The Foremost Good Fortune
Susan Conley writes a compelling biological memoir about life changes: geographic, physical, and emotional. Her journey takes her to her innermost soul, as well as to a place remotely different from her pleasant life in Maine. The experience alters her life in ways she could never have expected.
Ms.Conley’s first few weeks in China are likened to being on another planet. Her husband, Tony, is being sent by his company to open business in Beijing, and speaks fluent “tonal” Mandarin as well as other Chinese dialects and is in love with China, having spent time there before. Aiden and Thorne, their four- and six-year-old sons pick up the language quickly, as younger children do. Only Ms. Conley feels out of place and fears being alone, friendless, and lacking sufficient language skills to blend into Chinese society. But the day the boys are put on a school bus where few speak English, they are more terrified than Susan.
There is not much about China that appeals to Ms. Conley. Walking in spittle in one of the filthiest and polluted cities in the world, through smog so thick you can taste it, does not endear her to what will be her new home for the next few years. The family explores the Wall of China, horseback riding, and sightseeing, plus enjoys the exotic and delicious Chinese delicacies, but the transition is still difficult.
Within a year of acclimating to the complexities of her new life, Ms. Conley is diagnosed with cancer—now facing three big Cs: cancer, China, and change.
Suddenly there are two stories to relate, one intertwining within the other, and both looming over her with various aspects of dread far beyond her anticipations. She endures a mastectomy, breast implant and radiation stoically—especially since some is done in Beijing—badly done. Flying home to Maine for a while gives her both strength and belief in her cure. Not for long though, as the family heads back to China before she gets to make her decision on chemotherapy, something she’d feel much more secure about in familiar and trusted surroundings.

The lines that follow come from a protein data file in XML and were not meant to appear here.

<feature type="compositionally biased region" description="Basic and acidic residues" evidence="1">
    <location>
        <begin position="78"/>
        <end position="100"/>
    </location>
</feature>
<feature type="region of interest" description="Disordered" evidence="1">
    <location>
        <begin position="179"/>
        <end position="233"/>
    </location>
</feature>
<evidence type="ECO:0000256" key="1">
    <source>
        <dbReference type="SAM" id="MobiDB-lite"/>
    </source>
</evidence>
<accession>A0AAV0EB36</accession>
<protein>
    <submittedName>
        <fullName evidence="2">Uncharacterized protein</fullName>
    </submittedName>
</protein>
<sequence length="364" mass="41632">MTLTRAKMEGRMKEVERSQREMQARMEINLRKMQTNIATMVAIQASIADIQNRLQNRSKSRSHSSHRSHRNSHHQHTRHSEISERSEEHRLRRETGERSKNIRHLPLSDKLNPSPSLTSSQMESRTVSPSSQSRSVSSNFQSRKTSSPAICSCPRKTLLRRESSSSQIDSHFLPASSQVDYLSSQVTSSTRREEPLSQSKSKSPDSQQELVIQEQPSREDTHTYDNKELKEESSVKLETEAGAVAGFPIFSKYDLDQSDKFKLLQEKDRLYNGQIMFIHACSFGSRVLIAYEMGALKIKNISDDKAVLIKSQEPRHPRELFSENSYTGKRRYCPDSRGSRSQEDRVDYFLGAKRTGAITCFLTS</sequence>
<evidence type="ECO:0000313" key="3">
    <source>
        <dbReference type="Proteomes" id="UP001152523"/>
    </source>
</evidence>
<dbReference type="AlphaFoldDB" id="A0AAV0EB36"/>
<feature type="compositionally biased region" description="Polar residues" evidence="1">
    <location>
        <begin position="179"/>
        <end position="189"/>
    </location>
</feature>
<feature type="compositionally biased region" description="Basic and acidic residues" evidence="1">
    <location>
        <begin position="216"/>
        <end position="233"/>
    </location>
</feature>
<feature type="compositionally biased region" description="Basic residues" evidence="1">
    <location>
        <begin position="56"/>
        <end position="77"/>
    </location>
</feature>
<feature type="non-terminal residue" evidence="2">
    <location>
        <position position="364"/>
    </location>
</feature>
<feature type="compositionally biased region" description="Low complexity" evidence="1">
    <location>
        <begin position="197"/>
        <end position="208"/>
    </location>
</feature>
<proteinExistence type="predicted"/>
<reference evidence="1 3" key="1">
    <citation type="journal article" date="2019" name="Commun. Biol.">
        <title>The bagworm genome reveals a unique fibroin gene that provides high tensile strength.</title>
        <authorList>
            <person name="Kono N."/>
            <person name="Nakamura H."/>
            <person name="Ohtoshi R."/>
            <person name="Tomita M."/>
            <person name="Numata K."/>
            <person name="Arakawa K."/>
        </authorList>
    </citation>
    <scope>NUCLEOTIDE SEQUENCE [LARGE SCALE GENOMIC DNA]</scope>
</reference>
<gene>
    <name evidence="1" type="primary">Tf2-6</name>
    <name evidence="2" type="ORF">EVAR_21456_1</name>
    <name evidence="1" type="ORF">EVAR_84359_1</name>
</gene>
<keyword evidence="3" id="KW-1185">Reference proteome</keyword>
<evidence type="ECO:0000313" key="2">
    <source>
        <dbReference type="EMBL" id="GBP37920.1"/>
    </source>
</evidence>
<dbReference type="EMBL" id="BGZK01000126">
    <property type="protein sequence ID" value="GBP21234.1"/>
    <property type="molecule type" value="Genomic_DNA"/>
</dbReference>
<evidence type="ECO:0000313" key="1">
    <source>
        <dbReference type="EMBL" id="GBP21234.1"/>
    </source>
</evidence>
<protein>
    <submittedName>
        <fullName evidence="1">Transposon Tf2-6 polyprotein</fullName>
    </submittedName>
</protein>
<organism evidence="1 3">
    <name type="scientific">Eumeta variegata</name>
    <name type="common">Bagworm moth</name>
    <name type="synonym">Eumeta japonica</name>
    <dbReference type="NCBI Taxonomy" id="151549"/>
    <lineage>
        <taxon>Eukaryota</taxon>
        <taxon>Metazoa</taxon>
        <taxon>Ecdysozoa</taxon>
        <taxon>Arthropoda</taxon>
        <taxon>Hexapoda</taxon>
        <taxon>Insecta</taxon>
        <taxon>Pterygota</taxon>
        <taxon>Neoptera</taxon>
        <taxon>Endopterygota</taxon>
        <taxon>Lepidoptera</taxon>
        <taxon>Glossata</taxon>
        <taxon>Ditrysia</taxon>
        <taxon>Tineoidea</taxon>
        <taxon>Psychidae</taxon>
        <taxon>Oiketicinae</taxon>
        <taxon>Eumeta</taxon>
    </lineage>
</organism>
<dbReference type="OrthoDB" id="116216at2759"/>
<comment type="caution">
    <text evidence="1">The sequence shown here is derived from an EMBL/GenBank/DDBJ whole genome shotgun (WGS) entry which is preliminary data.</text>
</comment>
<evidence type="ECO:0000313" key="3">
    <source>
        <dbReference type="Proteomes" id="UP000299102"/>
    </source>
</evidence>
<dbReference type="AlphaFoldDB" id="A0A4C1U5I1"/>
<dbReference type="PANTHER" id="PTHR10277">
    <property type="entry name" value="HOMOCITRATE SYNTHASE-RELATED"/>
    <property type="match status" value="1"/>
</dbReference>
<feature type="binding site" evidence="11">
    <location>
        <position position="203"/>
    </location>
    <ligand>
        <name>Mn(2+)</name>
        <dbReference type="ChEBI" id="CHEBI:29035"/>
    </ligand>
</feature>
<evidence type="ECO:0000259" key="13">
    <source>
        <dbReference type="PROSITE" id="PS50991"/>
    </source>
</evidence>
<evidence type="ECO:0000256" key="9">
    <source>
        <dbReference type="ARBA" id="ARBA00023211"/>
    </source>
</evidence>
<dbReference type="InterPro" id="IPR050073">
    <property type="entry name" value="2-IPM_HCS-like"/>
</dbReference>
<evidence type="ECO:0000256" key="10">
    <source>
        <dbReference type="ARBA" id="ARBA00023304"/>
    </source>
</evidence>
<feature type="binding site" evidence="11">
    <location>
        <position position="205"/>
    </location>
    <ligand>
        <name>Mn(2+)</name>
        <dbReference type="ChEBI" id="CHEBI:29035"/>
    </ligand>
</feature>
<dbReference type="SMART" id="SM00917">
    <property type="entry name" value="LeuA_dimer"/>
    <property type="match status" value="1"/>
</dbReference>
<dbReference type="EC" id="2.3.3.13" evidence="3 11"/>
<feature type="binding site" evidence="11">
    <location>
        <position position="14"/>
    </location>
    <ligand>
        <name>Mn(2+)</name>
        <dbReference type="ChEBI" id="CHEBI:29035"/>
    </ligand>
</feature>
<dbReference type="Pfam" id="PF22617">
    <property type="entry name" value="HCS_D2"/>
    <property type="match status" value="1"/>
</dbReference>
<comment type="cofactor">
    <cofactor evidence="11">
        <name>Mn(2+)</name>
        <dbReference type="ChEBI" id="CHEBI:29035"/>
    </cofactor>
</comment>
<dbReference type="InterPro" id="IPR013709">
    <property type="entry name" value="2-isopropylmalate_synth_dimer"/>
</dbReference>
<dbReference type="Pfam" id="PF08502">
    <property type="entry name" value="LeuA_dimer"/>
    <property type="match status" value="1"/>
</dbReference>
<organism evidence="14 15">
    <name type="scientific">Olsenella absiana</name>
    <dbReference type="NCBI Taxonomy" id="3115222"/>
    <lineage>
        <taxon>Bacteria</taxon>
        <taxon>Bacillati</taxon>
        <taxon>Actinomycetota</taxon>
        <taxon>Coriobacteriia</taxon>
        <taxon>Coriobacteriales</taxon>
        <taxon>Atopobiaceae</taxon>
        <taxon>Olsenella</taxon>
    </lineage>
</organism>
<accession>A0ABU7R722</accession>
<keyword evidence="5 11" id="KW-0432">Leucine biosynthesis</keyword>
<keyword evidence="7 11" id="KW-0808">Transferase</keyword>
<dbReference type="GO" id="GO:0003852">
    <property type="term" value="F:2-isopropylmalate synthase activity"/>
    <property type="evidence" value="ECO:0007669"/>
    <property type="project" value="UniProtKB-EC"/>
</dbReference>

Ms. Conley tells her story in a straightforward manner with no self-pity or maudlin sequences in spite of facing one of every woman’s greatest fears.
In the end, she flies back to China in the aftermath of the devastation of a terrible earthquake, with all its ramifications, and resolves to do what she must—make her peace with both China and the cancer, keeping her own deep fear under control. She is not an alarmist or a whiner, rather a strong woman who believes in hope, but most of all in herself. China pleases her no more than her first trip, perhaps less. What’s done is done, and Susan deals with it. This woman is a model for women everywhere, facing possible death and staring it down. She uses the unusual artifice of speaking directly to the reader as if they are one of her characters; a clever and successful ploy in bringing her readers into her world in a most intimate way. While Ms. Conley’s narrative is brilliantly structured and flows like molasses from a New England maple tree, her story might be enhanced and livelier with more interactive dialogue.
Throughout their second trip to China Ms. Conley overcomes thoughts of the cancer that attempts to cling like a canker sore that refuses to heal. She experiences what so many sufferers feel—that sense of great sadness and the weepiness that has no name; a body that betrays her, but most of all, the sense of suffering alone—even when supported by loved ones.
The Foremost Good Fortune is a unique take on the complexities of ex-pat life compounded with an uncertain future in a country of contradictions. It is recommended for all readers who wish to learn about love and survival from a story well told . . . and not easily forgotten.